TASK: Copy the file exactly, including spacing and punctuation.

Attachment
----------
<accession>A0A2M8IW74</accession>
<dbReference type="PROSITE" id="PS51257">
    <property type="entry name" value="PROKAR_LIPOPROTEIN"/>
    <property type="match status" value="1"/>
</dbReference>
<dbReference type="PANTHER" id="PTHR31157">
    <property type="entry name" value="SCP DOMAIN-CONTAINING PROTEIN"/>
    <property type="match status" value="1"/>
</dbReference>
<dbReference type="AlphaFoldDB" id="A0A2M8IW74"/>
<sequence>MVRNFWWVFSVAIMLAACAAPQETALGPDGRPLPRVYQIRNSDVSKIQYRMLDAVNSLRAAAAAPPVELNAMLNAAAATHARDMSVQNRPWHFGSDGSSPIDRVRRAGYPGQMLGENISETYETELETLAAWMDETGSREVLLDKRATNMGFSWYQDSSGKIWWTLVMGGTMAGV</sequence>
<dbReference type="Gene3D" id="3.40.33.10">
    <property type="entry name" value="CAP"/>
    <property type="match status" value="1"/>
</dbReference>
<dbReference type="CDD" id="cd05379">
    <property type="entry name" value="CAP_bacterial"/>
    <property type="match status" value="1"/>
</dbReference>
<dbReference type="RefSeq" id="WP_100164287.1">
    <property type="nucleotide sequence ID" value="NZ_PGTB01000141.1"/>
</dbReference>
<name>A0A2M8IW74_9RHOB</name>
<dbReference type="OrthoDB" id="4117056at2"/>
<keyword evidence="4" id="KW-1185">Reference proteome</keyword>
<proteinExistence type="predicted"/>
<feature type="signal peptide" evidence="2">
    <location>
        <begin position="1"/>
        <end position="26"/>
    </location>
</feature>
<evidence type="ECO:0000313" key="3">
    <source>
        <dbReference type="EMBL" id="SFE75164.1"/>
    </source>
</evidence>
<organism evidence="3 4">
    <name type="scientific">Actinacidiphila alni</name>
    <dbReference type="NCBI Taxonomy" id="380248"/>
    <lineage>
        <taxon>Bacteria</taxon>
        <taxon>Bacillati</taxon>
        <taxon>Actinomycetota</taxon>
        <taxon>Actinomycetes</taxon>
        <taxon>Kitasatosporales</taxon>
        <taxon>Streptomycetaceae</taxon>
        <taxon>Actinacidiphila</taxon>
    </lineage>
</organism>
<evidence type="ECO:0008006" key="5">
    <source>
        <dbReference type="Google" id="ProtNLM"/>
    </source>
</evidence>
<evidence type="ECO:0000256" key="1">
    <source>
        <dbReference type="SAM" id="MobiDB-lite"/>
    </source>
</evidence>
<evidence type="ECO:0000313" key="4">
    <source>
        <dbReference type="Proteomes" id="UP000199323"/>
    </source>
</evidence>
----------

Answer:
<accession>A0A2M8IW74</accession>
<dbReference type="PROSITE" id="PS51257">
    <property type="entry name" value="PROKAR_LIPOPROTEIN"/>
    <property type="match status" value="1"/>
</dbReference>
<dbReference type="PANTHER" id="PTHR31157">
    <property type="entry name" value="SCP DOMAIN-CONTAINING PROTEIN"/>
    <property type="match status" value="1"/>
</dbReference>
<dbReference type="AlphaFoldDB" id="A0A2M8IW74"/>
<sequence>MVRNFWWVFSVAIMLAACAAPQETALGPDGRPLPRVYQIRNSDVSKIQYRMLDAVNSLRAAAAAPPVELNAMLNAAAATHARDMSVQNRPWHFGSDGSSPIDRVRRAGYPGQMLGENISETYETELETLAAWMDETGSREVLLDKRATNMGFSWYQDSSGKIWWTLVMGGTMAGV</sequence>
<dbReference type="Gene3D" id="3.40.33.10">
    <property type="entry name" value="CAP"/>
    <property type="match status" value="1"/>
</dbReference>
<dbReference type="CDD" id="cd05379">
    <property type="entry name" value="CAP_bacterial"/>
    <property type="match status" value="1"/>
</dbReference>
<dbReference type="RefSeq" id="WP_100164287.1">
    <property type="nucleotide sequence ID" value="NZ_PGTB01000141.1"/>
</dbReference>
<name>A0A2M8IW74_9RHOB</name>
<dbReference type="OrthoDB" id="4117056at2"/>
<keyword evidence="4" id="KW-1185">Reference proteome</keyword>
<proteinExistence type="predicted"/>
<feature type="signal peptide" evidence="2">
    <location>
        <begin position="1"/>
        <end position="26"/>
    </location>
</feature>
<evidence type="ECO:0000313" key="3">
    <source>
        <dbReference type="EMBL" id="SFE75164.1"/>
    </source>
</evidence>
<organism evidence="3 4">
    <name type="scientific">Actinacidiphila alni</name>
    <dbReference type="NCBI Taxonomy" id="380248"/>
    <lineage>
        <taxon>Bacteria</taxon>
        <taxon>Bacillati</taxon>
        <taxon>Actinomycetota</taxon>
        <taxon>Actinomycetes</taxon>
        <taxon>Kitasatosporales</taxon>
        <taxon>Streptomycetaceae</taxon>
        <taxon>Actinacidiphila</taxon>
    </lineage>
</organism>
<evidence type="ECO:0008006" key="5">
    <source>
        <dbReference type="Google" id="ProtNLM"/>
    </source>
</evidence>
<evidence type="ECO:0000256" key="1">
    <source>
        <dbReference type="SAM" id="MobiDB-lite"/>
    </source>
</evidence>
<evidence type="ECO:0000313" key="4">
    <source>
        <dbReference type="Proteomes" id="UP000199323"/>
    </source>
</evidence>